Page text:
Estate Planning Articles

Required Minimum Distribution (RMD)? What are the new rules for RMDs? How do you calculate RMDs?

Planning Your Estate Around IRAs: What You Need to Know About Required Minimum Distributions With the decline of employer-funded pensions, and the steady decrease of Social Security checks’ purchasing power compared against inflation, an individual retirement account (IRA) has proven to be an important part of millions of Americans’ retirement savings. However, an IRA is also an important factor to consider when planning your estate. How Are IRAs Inherited? IRAs can be inherited, like most financial

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When To Use A Special Needs Trust

Special-Needs Trusts: An Overview of a Useful Estate-Planning Tool In planning one’s estate, one seeks to make one’s passing easier, financially, logistically, and emotionally, for loved ones. In planning for the future, you likely have given special consideration to loved ones who would not be able to provide for themselves if you were gone, such as minor children. While children eventually grow up, some conditions and disabilities that prevent a person from working or living independently

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SEC expands accredited investor definition

In order to participate directly in private equity markets, individuals must meet the Security Exchange Commission’s definition of an “accredited investor.” Now, new rules have expanded that definition, opening a few more opportunities for investment in private equity and hedge funds. Previously, requirements were based largely on financial status. An individual needed an annual income of at least $200,000 (or $300,000 combined with a spouse) and a net worth of at least $1 million, not including

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Moving? Remember to unpack that estate plan

There’s a lot to think about when you move. In all the hustle and work of a relocation, certain things can get forgotten. Once you have the utilities on and the boxes unpacked, it’s time to have your estate planning documents reviewed by an attorney in your new home state. Here’s a list of updates that might be needed:   Estate taxes: Currently, 12 states and the District of Columbia have state-specific inheritance or estate taxes.

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Don’t shut me down: Planning for digital assets

In a world gone increasingly remote, managing your digital assets has become an even more important part of estate planning. From email accounts to digital photos and cloud-based storage, almost everyone owns some kind of digital asset. Terms-of-service agreements and privacy policies govern these accounts and generally expire when you die. That means surviving family members may not be able to access your email, photos, social media accounts, etc. However, emerging laws are providing a legal

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Demands for wills surged during pandemic

The COVID-19 pandemic triggered a rise in estate planning, and yet too many Americans still aren’t planning ahead. Last spring, news reports were rife with stories of advisors experiencing a surge in demand for wills and estate planning. Power of attorney and health care directives were also a focus, as people made decisions about who could access their medical and financial records and who could make decisions on their behalf. The Q4 Wells Fargo/Gallup Investor and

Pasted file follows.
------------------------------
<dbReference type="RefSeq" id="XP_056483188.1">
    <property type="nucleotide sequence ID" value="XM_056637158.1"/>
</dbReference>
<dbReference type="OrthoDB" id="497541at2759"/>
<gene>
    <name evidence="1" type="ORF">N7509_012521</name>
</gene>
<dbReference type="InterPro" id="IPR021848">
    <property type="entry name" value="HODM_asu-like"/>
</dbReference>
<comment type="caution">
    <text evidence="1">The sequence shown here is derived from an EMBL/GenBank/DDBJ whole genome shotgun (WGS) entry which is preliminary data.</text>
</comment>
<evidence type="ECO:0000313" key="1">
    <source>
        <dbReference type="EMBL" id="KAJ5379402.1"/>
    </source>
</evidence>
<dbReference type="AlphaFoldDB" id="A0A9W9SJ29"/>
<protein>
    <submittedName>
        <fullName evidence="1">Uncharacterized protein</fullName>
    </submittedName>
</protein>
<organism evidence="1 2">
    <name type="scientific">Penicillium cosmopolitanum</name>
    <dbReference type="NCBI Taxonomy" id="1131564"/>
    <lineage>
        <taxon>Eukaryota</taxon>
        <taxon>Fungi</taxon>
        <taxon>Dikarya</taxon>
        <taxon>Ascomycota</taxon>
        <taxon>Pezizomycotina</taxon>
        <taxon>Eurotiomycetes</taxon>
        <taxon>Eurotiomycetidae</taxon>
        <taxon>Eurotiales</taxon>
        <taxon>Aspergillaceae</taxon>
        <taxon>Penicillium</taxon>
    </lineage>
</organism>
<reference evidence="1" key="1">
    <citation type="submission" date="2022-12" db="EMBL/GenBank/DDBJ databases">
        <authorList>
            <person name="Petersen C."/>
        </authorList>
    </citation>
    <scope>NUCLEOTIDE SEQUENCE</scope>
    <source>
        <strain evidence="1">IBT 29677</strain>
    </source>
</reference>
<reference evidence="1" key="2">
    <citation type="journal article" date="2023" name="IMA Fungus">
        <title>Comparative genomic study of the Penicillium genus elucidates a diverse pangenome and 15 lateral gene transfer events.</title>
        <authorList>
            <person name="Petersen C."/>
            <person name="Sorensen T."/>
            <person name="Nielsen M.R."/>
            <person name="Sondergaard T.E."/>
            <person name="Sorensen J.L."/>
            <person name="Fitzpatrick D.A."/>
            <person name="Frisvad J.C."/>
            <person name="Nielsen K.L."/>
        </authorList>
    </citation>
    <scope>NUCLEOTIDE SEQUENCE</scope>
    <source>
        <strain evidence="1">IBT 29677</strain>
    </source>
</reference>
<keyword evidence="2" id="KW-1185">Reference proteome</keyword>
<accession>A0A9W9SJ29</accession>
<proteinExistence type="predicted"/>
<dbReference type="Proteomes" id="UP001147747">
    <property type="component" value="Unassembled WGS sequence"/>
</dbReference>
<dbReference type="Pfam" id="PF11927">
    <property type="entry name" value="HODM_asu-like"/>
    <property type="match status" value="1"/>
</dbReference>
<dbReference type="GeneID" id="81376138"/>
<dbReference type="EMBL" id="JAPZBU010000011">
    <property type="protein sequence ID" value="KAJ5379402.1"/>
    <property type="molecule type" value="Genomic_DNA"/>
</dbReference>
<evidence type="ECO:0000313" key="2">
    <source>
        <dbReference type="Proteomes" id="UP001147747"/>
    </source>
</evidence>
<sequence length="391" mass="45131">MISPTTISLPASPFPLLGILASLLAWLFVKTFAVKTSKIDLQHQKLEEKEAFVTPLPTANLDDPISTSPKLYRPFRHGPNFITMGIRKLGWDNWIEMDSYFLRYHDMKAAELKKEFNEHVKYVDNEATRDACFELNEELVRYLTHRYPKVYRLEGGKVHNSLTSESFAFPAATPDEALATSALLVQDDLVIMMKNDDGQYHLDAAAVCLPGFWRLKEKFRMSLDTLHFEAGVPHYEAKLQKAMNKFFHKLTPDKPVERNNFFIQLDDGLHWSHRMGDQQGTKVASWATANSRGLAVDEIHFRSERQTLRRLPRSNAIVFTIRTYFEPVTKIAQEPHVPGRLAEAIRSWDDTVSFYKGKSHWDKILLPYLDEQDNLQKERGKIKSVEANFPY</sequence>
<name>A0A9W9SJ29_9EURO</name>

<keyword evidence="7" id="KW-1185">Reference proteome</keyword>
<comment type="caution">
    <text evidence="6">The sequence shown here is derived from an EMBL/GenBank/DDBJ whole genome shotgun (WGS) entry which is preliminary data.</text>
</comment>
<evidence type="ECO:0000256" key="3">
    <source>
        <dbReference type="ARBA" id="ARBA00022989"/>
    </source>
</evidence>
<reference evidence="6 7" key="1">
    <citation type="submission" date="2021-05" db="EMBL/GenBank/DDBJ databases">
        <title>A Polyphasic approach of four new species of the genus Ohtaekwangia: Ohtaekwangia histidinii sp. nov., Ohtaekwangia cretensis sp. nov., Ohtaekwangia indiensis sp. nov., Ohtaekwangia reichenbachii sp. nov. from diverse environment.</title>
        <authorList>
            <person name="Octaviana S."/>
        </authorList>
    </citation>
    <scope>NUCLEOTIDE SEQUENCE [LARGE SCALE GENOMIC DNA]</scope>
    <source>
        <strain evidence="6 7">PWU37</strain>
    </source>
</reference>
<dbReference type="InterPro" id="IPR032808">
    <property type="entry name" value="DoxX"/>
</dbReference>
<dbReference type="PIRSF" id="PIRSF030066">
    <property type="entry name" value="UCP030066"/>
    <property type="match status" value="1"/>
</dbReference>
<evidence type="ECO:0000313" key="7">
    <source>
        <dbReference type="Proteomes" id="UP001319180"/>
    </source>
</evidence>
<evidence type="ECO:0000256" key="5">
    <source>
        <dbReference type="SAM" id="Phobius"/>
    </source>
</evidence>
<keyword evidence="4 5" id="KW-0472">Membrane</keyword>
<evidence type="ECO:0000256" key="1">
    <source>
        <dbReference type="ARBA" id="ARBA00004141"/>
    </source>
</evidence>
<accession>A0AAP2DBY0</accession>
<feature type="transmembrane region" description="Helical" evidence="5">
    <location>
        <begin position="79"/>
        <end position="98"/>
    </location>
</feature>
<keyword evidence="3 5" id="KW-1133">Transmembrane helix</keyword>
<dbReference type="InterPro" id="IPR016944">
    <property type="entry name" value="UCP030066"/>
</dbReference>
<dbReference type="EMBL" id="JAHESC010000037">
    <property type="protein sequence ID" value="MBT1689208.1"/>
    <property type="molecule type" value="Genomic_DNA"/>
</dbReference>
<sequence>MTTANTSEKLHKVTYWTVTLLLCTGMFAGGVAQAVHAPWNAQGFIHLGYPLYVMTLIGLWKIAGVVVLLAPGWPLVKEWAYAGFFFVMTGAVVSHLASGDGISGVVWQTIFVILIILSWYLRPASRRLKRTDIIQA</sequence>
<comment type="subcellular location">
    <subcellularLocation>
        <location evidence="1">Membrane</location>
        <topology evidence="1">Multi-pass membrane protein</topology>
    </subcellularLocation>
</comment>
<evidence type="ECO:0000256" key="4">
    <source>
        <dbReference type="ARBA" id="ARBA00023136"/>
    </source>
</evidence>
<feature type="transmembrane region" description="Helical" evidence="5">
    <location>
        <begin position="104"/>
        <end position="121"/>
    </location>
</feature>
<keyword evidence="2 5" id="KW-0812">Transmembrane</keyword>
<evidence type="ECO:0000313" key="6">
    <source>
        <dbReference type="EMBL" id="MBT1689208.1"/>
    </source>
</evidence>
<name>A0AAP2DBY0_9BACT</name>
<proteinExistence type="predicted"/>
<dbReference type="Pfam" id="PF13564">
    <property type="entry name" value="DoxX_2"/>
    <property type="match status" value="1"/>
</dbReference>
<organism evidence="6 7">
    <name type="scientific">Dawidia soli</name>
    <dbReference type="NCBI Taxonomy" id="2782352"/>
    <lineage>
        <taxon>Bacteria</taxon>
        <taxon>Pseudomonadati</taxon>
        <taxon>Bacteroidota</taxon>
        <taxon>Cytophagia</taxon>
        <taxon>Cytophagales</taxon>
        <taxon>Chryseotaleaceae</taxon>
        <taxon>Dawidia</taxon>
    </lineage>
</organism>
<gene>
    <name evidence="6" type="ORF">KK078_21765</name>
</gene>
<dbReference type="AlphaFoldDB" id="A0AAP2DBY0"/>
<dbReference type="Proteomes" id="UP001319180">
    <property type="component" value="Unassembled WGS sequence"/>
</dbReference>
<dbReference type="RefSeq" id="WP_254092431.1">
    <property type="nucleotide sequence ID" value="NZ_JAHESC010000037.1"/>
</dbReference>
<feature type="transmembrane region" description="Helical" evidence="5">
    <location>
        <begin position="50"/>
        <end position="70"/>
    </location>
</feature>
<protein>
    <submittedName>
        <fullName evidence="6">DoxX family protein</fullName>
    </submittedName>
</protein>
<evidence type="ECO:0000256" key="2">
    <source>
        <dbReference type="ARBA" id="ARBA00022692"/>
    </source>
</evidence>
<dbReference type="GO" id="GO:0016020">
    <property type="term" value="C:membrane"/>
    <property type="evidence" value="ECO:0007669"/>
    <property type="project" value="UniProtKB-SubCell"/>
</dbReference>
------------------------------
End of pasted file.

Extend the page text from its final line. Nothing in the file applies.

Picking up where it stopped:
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Looking towards estate planning changes under new administration

Tax changes are expected under the new administration. We don’t know how quickly President Joe Biden will move to enact his tax proposals, or whether the Democrats’ thin margin in Congress will be a moderating force. Many analysts believe that economic recovery will be the administration’s first priority, meaning we might not see immediate action. But the pandemic has required high levels of government spending that could accelerate demand for tax increases. Now is the time

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Living Without a Healthcare Proxy: A Risk to Avoid

Your Life, Your Way Healthcare decisions are among the most personal, and most consequential, any of us can make. For many of us, there may come a time when old age, illness, or injury will prevent us from voicing our wishes and concerns about what we prefer for our bodies, or even how we prefer to spend the remainder of our lives. In light of this, everyone needs to make provision, in writing, for someone else

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Massachusetts Estate Planning: What to Do When Your Health Care Proxy Cannot Be Relied Upon

The Best-Laid Plans You did it. You did what so many of your friends and family members have not, what you yourself dragged your feet on for years longer than you should have. You made arrangements for your estate, appointed a health care proxy, and relaxed, knowing that your family and doctors will have a clear idea of your wishes even when you are no longer able to communicate those wishes. And then you hit a

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Dying Without a Will in Massachusetts

What Happens When You Can’t Take It with You? As of 2020, up to 60% of Americans had not created a will. While it may seem like a hassle that can be put off for another day, tomorrow is never guaranteed, and the hassle of dying intestate (without a last testament) is far greater than investing in the peace of mind that a will brings. Without a will, everything and everyone that depends on you—real estate

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